Nicky Padfield gave a lecture on the 13th of February in Oxford, as a part of All Souls Criminology Seminars Series. Mrs Padfield started her career as a criminal lawyer and then moved further back into the sentencing world. As she likes to jokingly say, she considers herself to be a lawyer and an amateur criminologist.
The main concern and focus of the lecture was the gap between law in books and law in practise. Precisely this is what has intrigued Mrs. Padfield the most, and she said that if there is a triangle of law, theory and practise, she’d like to think we live somewhere in the middle of that triangle. Unfortunately, as she explained, the law in theory and the law in practise are as yet far from meeting. According to her, this happens because the laws are very complex, elements of life sentence practice are completely wrong, and generally there is a lack of understanding of the prisoners when it comes to the life sentence. Things work differently on paper than in practise, she said. A lot of prisoners do not even know why they get recalled for example, and according to the law they should.
Particular attention was paid to the challenging refusal of parole authorities by taking cases as example. Mrs Padfield mentioned the case of R (Sturnham) v. Parole Board , where she raised the question of what is the proper test to be applied by Parole Board when determining whether to direct the release of a person subject to IPP. Attention was drawn towards the Article 3 of European Convention of Human Rights (ECHR) in relation to the case of Vinter and Others v UK . She said that European Court of Human Rights was right to say that a whole life tariff is unreasonable. Moreover, Mrs. Padfield expressed her concern about the relation between refusal of the parole and the right to offer the prisoners an oral hearing. The practise of telling people that they don’t have a right to an oral hearing is shocking. Yet she was certain on the right outcome fostered as a result of the cases of Osborn v The Parole Board and Booth v Parole Board .
The lecture took the lead of talking about at least eleven different kinds of sentences existent at the moment:
- the life sentence for murder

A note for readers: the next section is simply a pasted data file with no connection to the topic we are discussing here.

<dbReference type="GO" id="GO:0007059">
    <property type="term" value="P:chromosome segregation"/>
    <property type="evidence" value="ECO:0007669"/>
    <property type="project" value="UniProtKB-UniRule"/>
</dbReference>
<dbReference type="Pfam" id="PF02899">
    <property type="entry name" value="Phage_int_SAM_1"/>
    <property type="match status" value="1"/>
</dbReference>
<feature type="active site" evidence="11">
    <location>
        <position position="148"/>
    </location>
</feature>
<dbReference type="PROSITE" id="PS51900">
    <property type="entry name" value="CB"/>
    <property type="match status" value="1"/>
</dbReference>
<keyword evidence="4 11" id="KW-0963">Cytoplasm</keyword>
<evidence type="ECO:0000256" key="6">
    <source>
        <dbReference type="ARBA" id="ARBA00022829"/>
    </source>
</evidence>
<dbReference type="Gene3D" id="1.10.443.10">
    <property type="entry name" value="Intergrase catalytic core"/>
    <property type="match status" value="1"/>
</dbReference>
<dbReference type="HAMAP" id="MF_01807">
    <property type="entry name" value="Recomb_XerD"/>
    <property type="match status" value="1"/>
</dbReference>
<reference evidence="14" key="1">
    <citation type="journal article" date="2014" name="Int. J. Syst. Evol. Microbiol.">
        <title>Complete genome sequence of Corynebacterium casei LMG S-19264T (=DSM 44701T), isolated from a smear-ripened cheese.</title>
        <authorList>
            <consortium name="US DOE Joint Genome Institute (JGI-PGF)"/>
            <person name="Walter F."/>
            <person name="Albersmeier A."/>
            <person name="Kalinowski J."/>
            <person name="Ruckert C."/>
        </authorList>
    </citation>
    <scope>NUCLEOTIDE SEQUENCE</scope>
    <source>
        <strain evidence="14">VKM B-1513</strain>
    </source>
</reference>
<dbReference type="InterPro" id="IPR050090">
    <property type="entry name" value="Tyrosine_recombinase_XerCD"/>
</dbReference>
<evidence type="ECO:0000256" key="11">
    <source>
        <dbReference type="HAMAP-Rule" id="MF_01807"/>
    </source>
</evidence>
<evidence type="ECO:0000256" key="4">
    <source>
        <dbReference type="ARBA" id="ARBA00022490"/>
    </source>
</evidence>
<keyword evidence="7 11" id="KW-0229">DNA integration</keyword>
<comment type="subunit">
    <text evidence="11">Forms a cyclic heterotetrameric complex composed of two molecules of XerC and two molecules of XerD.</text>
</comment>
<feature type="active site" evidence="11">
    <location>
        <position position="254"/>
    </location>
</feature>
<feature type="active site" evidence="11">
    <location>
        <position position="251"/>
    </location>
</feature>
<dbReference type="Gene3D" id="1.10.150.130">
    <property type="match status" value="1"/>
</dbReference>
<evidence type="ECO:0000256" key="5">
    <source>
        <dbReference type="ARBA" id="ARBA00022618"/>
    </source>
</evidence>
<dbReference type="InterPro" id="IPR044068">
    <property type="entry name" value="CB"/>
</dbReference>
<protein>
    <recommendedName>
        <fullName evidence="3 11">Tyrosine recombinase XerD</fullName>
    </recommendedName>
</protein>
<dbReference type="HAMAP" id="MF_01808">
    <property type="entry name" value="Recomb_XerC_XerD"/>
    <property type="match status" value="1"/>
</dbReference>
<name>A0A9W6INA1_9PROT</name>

- the automatic life sentence
- the discretionary life sentence
- the CJA 2003
- detention during HMP
- detention for life
- custody for life
- custody for life as a discretionary sentence
- Imprisonment for Public Protection (IPP)
- detention for public protection
- the automatic life sentence for a second ‘listed’ offence
There are currently people serving life under all, or nearly all, these different kind of sentences. In addition, there are also people serving life under sentences handed down under other jurisdictions (mainly British citizens who have been convicted abroad but been sent back to the UK to serve some or all of their sentence) and, in addition to UK law we need to think more carefully about the rules for people who have moved between jurisdictions.
She admitted that the English judiciary is fighting the European Court of Human Rights about the right to review court decisions when it comes to life sentences, yet she herself thought that ECtHR is on the right track. The fact that people are imprisoned for what many consider shocking terms shows how much work has yet to be done. Mrs. Padfield took the example of Nicola Edgington as a mentally unstable person who got a minimum of 37 years sentence without the right to review it. This – she said – is appalling and unfair; “One has to be able to go back to a judicial body and ask them to review the decision. Of course many people won’t get it, but one should have the right to ask for the review”. On this point, she compared the practice of the French and British courts regarding the reviews of appeals. Mrs. Padfield said that English courts should follow the example set by the French Court of Appeals and some of their judges in general. They are more flexible, young and take more nuanced views of these issues – she said, and the English system could make use of this practical change.
The burden of proof and deterrence were the last two things that Mrs. Padfield talked about. She firmly believes that the burden of proof is on the wrong foot. If you are sentenced to life the burden of proof that you are mentally stable enough to be released on licence lies on you, while the burden of proof should be on the state to prove that it is not safe to release you. Once you’ve served your minimum term you should be detained for very clear reasons that are very well articulated. Moving on to deterrence, she said that the theories of punishment have to engage more with sentencing as an ongoing process, and think about what happens after the sentence has been handed down in court.
When asked why she objected the fact that the minimum term is fixed when it comes to life sentence, she explained that the problem lies in the enormously long lengths of some sentences. You should have a minimum term but that term should be reviewable, she argued. “Take the example of Nicola Edgington,” she said, “I do not think that is fair.”
Mrs. Padfield ended her lecture with style, with a statement and a wish: “I wish judges talked more often to prisoners and understood that the understandings of sentencing are way too different among these two parties”. If people are treated appropriately and with kindness, they have the tendency to think that decisions reached are fairer, since people at the receiving end of a sentence are affected by the process more than by the outcome.